Specific weapons include the aforementioned Mosin, the Nagant Revolver, and the TT-33. Simonov designed and produced the PTRS-41 anti-tank rifle at Izhevsk alongside the PTRD anti-tank rifle.
Enter the Kalashnikov
The Izhevsk factory was more than a simple arms factory. They created a barrier of steel and led that Russia relied on to defend their Motherland.
When the Tula and Podolsk factories fell, the Izhevsk factory’s output became even more critical for the war effort.
Right after the Second World War, the Cold War popped off. With the lessons learned from World War II, the Russian forces quickly realized that the assault rifle was the future.
Mikhail Kalashnikov & the AK-47
The plant hired an ex-tank mechanic Mikhail Kalashnikov. Mikhail had designed a submachine gun which got him noticed, but it wasn’t his first experience with small arms construction.
As a young man, he was a mechanic at a tractor station, gaining an excellent reputation for small repairs requiring precision and dexterity.
This reputation resulted in a party organizer issuing him a directive to work at a weapons design bureau.
There he worked as a tester of fitting stocks to rifles.
In 1938 he was conscripted into the Red Army, where his history of mechanics brought him to the world of being a tank mechanic, later becoming a tank commander. While serving in the army, he developed a device that could count the shots from a tank’s gun and even a TT-33 pistol.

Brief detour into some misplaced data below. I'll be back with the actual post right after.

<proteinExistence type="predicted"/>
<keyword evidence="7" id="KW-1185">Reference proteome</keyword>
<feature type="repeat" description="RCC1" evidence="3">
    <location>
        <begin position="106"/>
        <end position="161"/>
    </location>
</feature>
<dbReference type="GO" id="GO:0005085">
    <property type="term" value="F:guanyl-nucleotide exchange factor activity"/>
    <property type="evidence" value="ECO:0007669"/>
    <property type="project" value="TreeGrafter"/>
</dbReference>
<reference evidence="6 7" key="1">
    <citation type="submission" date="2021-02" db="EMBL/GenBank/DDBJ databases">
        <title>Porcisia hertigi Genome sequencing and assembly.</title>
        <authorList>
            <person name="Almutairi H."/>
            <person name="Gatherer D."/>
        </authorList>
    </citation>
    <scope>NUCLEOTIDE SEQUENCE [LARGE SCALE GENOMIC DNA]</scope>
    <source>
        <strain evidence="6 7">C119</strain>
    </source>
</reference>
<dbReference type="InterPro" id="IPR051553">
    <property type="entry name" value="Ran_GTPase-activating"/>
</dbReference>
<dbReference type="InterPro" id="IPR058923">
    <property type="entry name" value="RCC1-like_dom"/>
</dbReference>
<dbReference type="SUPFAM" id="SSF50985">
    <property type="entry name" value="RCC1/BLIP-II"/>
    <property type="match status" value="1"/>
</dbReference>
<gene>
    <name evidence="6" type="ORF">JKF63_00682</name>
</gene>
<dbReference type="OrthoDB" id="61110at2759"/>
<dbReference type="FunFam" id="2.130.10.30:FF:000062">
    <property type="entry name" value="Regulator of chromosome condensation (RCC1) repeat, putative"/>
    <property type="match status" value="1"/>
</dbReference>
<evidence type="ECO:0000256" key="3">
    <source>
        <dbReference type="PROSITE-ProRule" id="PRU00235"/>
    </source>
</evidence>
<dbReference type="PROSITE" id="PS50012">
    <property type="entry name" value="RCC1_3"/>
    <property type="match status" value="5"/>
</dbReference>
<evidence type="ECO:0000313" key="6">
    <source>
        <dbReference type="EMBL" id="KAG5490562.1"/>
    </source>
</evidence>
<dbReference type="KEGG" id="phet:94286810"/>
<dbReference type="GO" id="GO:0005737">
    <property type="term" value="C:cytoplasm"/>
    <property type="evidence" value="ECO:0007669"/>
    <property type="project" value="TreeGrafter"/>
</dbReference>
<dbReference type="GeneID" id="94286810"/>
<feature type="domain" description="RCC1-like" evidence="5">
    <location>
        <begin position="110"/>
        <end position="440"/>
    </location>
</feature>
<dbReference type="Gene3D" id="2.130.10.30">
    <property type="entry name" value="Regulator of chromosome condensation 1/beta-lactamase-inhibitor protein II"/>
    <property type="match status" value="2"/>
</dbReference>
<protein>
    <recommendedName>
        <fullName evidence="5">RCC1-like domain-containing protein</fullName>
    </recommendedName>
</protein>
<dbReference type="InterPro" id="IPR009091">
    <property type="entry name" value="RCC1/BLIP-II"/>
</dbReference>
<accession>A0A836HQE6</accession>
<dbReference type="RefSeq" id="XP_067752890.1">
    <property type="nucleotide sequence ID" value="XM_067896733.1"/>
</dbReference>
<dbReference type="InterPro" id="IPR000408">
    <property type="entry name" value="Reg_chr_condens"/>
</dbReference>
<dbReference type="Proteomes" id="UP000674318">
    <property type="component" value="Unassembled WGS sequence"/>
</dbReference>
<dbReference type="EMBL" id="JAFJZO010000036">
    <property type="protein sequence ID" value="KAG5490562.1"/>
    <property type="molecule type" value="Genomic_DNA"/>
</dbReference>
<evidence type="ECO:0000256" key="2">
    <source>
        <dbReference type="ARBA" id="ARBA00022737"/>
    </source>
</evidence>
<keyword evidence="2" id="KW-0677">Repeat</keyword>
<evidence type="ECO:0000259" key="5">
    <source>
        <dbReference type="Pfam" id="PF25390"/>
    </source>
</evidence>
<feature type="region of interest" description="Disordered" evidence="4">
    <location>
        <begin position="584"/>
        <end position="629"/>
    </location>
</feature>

He received a watch from General Zhukov for inventing the device. Later after being wounded in battle, he began developing a submachine gun which would eventually become the AK-47.
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The AK-47 Appears
In 1944 he designed a gas-operated carbine which lost out to the Simonov SKS. In 1946 he entered the assault rifle competition, and in 1947 the AK-47 became a reality.
Shortly after, the AKM simplified the original design, creating the most prolific assault rifle the world has ever seen.
The AK-47 was developed and built at Izhevsk.
Outside of the AK series, the Izhevsk plant also produced very accurate and capable rifles that led the Soviet Union to numerous European and Olympic championships in this time period.
Kalashnikov remained at the facility and, over time, produced dozens of firearms, including the RPK, the PKM, the AK-74, and numerous other AK-based small arms.
Also present was Yevgeny Dragunov, who developed the short-stroke gas piston SVD sniper rifle.
In 1975 the Izhevsk Machine Build Plant became the Izhmash Industrial Association, which leads us into the modern age.
With the collapse of the Soviet Union, the Izhmash facility struggled. The end of the Cold War meant a lesser need for guns, and western competition was growing.
What’s a company to do?
Well, they embraced the overseas export market for civilian shooters. Bringing Eastern weapons to a western market proved to be a solid move for the Izhmash facility.
Tigr rifles and Saiga AK rifles and shotguns became quite popular, but it still wasn’t enough. The Izhmash facility was poorly managed and in serious debt.